Notes for Deut 23:4LEB

"hired against you."


Notes for Deut 23:5LEB

"the Lord your God changed." The phrase "the Lord your God" has not been included in the translation here for stylistic reasons to avoid redundancy. Moreover, use of the pronoun "he" could create confusion regarding the referent (the Lord or Balaam).

The verb אָהַב (’ahav, "love") here and commonly elsewhere in the Book of Deuteronomy speaks of God’s elective grace toward Israel. See note on the word "loved" in Deut 4:37LEB.


Notes for Deut 23:7LEB




Notes for Deut 23:8LEB

Concessions were made to the Edomites and Egyptians (as compared to the others listed in vv. 1–6) because the Edomites (i.e., Esauites) were full "brothers" of Israel and the Egyptians had provided security and sustenance for Israel for more than four centuries.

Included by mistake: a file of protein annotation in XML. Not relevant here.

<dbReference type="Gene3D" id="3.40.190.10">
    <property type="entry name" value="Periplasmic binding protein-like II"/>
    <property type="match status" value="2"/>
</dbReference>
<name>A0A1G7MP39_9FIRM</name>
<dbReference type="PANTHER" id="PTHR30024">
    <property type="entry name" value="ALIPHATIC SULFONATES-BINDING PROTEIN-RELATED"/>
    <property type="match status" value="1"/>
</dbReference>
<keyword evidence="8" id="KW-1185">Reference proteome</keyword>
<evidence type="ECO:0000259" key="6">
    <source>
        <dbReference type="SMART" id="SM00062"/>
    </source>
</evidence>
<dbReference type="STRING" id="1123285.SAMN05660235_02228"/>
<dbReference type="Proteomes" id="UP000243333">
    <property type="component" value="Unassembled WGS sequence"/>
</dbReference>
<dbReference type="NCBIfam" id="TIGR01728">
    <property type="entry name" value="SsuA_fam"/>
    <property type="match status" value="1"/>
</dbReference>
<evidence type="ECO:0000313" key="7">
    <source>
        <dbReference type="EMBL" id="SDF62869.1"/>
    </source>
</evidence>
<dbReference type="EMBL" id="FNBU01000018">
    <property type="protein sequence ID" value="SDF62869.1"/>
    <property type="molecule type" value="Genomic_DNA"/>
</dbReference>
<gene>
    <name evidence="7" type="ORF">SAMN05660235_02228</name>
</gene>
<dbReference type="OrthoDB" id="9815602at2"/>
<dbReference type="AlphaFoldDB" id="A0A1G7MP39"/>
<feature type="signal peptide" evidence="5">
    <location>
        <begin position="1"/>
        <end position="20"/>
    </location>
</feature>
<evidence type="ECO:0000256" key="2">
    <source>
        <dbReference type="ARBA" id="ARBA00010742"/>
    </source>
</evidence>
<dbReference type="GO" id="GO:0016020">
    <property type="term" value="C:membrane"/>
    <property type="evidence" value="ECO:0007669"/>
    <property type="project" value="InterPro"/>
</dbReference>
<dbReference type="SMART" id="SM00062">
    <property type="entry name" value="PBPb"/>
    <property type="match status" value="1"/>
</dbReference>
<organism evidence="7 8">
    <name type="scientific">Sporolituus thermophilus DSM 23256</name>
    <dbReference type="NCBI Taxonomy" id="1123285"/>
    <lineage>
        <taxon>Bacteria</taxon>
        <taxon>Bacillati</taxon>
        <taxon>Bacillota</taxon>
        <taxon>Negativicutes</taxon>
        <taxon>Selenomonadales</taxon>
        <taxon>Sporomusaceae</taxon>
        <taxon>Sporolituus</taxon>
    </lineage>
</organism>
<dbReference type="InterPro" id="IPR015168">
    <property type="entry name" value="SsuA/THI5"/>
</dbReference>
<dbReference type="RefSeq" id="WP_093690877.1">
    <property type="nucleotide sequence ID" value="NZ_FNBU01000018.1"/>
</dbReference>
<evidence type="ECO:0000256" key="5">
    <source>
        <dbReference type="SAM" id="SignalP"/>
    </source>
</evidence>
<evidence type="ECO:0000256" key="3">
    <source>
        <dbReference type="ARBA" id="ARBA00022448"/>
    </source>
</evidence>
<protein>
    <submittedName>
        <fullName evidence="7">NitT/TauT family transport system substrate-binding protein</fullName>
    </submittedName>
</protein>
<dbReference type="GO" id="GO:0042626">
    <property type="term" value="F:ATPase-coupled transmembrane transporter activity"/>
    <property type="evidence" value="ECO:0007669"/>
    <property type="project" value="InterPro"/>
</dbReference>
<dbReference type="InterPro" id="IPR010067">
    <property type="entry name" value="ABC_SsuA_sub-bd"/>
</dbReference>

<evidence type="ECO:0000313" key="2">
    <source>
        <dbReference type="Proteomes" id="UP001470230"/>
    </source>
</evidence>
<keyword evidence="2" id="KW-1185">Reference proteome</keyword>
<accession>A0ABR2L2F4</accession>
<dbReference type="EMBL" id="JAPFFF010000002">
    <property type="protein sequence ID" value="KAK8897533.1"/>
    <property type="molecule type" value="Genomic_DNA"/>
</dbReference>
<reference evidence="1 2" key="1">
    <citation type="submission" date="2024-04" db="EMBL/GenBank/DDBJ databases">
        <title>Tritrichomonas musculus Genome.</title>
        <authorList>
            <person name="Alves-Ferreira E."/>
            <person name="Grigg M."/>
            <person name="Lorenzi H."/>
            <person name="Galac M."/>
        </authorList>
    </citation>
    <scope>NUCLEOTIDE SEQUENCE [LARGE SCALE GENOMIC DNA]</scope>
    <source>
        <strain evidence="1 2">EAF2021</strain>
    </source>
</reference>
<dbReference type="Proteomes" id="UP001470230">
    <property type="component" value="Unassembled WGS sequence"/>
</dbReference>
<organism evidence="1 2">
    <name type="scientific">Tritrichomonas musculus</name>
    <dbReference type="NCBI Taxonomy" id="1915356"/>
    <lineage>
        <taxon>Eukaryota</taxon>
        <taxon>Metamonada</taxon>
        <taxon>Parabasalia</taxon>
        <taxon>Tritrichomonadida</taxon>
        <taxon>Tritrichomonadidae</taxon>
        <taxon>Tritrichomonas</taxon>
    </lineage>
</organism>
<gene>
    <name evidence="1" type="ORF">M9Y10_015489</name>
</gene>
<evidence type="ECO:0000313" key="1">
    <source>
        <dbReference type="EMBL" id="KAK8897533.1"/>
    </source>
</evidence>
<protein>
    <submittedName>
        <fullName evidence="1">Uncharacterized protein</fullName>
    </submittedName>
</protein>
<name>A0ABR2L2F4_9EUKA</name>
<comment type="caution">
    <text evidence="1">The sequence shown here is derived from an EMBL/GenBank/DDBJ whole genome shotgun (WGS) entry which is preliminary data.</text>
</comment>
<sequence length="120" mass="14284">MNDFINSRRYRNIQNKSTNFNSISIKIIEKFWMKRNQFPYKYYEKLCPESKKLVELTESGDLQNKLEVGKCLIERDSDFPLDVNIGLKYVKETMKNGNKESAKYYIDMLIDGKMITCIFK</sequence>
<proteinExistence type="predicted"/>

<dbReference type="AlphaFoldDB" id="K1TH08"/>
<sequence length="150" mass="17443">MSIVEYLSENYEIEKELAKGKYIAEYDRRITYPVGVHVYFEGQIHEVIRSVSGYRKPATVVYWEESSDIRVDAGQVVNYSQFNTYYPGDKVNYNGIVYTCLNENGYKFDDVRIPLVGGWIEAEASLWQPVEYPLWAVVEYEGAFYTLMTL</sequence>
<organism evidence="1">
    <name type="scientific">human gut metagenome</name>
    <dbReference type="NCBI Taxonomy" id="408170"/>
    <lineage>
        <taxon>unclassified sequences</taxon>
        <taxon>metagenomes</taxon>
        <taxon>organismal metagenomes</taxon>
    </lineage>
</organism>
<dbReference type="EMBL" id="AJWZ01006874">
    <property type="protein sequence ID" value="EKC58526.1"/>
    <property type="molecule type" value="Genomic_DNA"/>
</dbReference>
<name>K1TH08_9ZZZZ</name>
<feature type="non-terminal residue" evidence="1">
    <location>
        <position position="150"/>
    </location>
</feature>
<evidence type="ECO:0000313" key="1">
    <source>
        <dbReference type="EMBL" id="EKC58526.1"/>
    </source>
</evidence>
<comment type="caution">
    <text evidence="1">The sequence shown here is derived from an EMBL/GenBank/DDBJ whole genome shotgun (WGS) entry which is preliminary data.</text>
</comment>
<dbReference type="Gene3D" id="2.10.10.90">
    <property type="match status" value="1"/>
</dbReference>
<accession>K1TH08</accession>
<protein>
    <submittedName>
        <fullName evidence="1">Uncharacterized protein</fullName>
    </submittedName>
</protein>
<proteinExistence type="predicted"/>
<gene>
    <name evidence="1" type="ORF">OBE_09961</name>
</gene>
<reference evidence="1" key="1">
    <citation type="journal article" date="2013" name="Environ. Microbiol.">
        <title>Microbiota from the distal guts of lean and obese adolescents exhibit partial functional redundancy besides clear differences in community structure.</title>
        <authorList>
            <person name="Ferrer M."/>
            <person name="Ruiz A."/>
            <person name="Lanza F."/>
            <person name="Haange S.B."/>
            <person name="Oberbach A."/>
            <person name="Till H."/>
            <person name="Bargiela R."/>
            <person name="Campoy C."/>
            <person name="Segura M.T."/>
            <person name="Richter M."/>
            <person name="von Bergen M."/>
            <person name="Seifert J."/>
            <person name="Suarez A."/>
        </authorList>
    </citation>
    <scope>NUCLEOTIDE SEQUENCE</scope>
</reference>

Notes for Deut 23:9LEB

"evil." The context makes clear that this is a matter of ritual impurity, not moral impurity, so it is "evil" in the sense that it disbars one from certain religious activity.


Notes for Deut 23:10LEB

"nocturnal happening." The Hebrew term קָרֶה (qareh) merely means "to happen" so the phrase here is euphemistic (a "night happening") for some kind of bodily emission such as excrement or semen. Such otherwise normal physical functions rendered one ritually unclean whether accidental or not. See Lev 15:16–18LEB; Lev 22:4LEB.


Notes for Deut 23:12LEB

"so that one may go outside there." This expression is euphemistic.


Notes for Deut 23:13LEB

"sit." This expression is euphemistic.

"with it"; the referent (the spade mentioned at the beginning of the verse) has been specified in the translation for clarity.